Recovery – What’s Buddhism Got To Do With It?

Buddhism Recovery Summit

Published on the Buddhist Recovery Network

The Buddhist Recovery Network (BRN) will be hosting its next summit in Lacey, Washington September 5-8, 2019. The title of this year’s summit is:

Recovery: What’s Buddhism Got to Do With It?

Come join us at the intersection of Buddhist practice and recovery from addiction. The summit will be a global gathering of teachers, authors, healers, meeting facilitators and practitioners. All recovery paths and Buddhist lineages are welcome.

During the 4-day retreat, we will engage in presentations, group discussion and sharing, practice, networking, collaborating and much more. Some of the topics for this year’s summit include:

  • Addressing trauma and creating safe spaces in our sanghas and in the “rooms.”
  • Early Buddhist teachings on addiction and recovery. Using stories and suttas from the Pali Canon to address modern challenges.
  • Review and experience the many formats for Buddhist Recovery meetings: Refuge Recovery, Heart of Recovery, Eight Step Recovery, 12-step focused, other.
  • Buddhist Recovery past, present and future. Where do we go from here? How can the BRN help?

The Summit will be held at the Gwinwood Retreat Center in Lacey Washington (site of the 2017 summit). Sitting on 29-acres, Gwinwood features 18 acres of forested land, 4 acres of open meadows and 7 acres of undisturbed wetlands, all fronting beautiful Hicks Lake. The summit fee will include accommodations and vegetarian meals.

For more information and to register, send an email to

AA Agnostica has been publishing articles about Buddhism and recovery since its earliest days. Here are some of them:

Mindfulness and the 12 Steps (2 September 2012)

A Buddhist’s Views on AA (4 August 2013)

Buddhism and the 12 Steps (16 July 2014)

AA as “Stealth Buddhism” (14 December 2014)

The Buddha and Bill W. (11 March 2015)

A Buddhist’s Path to Recovery (24 March 2016)

Buddhist Recovery Summit (6 August 2017)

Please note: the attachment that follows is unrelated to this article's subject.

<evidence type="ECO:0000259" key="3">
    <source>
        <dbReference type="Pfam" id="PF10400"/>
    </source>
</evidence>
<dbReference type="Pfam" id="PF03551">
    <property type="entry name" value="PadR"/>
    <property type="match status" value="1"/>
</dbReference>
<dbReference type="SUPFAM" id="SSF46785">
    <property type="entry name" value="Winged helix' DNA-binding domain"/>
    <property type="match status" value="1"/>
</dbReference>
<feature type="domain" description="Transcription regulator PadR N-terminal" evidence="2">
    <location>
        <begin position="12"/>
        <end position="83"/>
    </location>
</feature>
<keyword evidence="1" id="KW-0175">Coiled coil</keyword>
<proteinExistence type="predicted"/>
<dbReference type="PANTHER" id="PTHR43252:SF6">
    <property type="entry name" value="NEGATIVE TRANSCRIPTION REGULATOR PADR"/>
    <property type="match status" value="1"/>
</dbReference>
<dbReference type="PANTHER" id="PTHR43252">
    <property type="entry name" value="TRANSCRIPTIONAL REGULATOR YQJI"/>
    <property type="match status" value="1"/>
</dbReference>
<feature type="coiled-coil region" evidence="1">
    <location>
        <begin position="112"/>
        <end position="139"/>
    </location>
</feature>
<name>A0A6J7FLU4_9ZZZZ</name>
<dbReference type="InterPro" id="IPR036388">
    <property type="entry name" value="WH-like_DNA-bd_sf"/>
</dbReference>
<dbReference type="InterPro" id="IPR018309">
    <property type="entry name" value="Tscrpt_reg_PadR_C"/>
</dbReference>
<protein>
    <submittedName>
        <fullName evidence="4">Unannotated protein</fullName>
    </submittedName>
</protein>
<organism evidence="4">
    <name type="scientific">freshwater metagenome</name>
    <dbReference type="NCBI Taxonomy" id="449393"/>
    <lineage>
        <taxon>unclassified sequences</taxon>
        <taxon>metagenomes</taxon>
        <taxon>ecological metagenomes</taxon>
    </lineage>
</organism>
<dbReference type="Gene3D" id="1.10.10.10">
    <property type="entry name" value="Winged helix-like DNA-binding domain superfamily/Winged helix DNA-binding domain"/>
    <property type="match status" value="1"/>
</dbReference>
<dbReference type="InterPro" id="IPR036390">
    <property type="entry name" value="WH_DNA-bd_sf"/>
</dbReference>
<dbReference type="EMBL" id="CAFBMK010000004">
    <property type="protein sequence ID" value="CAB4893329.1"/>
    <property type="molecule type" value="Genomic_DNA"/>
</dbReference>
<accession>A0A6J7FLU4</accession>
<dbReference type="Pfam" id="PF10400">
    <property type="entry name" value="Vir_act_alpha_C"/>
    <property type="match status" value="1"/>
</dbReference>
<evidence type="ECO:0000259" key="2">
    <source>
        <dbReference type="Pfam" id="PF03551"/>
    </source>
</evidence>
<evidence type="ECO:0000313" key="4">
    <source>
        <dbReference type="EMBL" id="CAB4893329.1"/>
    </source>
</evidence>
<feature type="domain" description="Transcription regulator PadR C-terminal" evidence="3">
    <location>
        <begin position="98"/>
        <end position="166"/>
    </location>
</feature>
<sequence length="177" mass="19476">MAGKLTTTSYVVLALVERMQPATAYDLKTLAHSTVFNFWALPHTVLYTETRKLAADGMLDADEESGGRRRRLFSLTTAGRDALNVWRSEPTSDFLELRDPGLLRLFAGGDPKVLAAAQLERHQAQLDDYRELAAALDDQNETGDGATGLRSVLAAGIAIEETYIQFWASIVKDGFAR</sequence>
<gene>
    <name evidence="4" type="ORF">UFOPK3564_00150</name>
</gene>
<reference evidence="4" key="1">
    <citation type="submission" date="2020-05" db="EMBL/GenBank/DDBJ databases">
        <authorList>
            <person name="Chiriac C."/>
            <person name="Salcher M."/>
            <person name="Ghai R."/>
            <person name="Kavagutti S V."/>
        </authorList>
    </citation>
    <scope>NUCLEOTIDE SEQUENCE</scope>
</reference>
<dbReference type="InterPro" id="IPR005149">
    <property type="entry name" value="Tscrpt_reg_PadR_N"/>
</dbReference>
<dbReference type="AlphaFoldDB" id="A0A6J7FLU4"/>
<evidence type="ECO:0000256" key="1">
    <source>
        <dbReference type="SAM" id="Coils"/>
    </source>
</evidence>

The Little Book: A Collection of Alternative 12 Steps includes an interpretation of each of the Steps by Thérèse Jacobs-Stewart, a practitioner of Buddhism and the author of the book Mindfulness and the 12 Steps.

5 Responses

  1. Jackie says:

    I am a Shin Buddhist. Seems all the Buddhist meetings and conferences are away from where I live, in the south bay area of Los Angeles. I just can’t find any Buddhist or non-theist meetings within a 10-mile radius of Torrance, California. If anyone can help me find a meeting (Santa Monica is too far – takes 45 minutes-hour by car) or form a new one, please contact me.

  2. bob k says:

    Most alcoholics have tried to quit drinking at some time. Perhaps many times. When I came to AA, I was SHOCKED at how religious it was, and still is. I went looking for other avenues, and there really wasn’t much available, even though I was in a large city. I was convinced that my solitary efforts had a short shelf life.

    The reality, I think, is that people who find some resource, or resources, do much better than those just trying to do it all on their own. AA wouldn’t like to hear it, but there were many 19th Century groups where alcoholics helped each other to stay sober. There were NO 12 Steps, obviously. Some had a loose form of spirituality; some were secular. All had human connection. Those groups WORKED, but mostly disintegrated over political wrangling and the like.

    I got Jack Trimpey’s book on Rational Recovery. Trimpey was a TERRIBLE group leader who raged on Phil Donahue when the audience asked tough questions. AA has the advantage of being ubiquitous and free. Some day, there will be a much greater variety of options. The change is happening now.

  3. Arthur Silveira says:

    It’s been an interesting journey of discovering Buddhism within AA. AA’s society has rested on its laurels of a white Christian zeitgeist for so long I’m afraid it’s desire to reflect and consult methods recommended by the medical community to the hubris of heritage.

    I’ve been sober for ten years thanks to an AA sponsor that introduced me to the eastern philosophies.

    For several years I tried to have a group that compromised with fundamental members. But the end was polarized by backbiting intimidation by those same people. I’m afraid they’ve become the belligerent ones.

    I’m currently investigating options of starting a Refuge Recovery Meeting in my area.

  4. Brien says:

    I belong to Lions Roar Dharma Center in Sacramento and it was their recovery program that reeled me in. 12 steps based on the 4 noble truths and 8 fold path. Lama Jinpa put this program together it helped me get over my obsession to drink along with AA. I no longer attend the recovery group as I am really busy with AA but it really helped me with AA’s step 11.

  5. I’m a music guy, so I love the title; very witty (darn, I wish I said that). I will examine my attachment to my feeling of awe and admiration. Anyway, this is an idea for it’s time… anything that might help those suffering who haven’t learned the Steps of other recovery dances.

    For those of us who might not be able to go, I hope we get to hear all about it.

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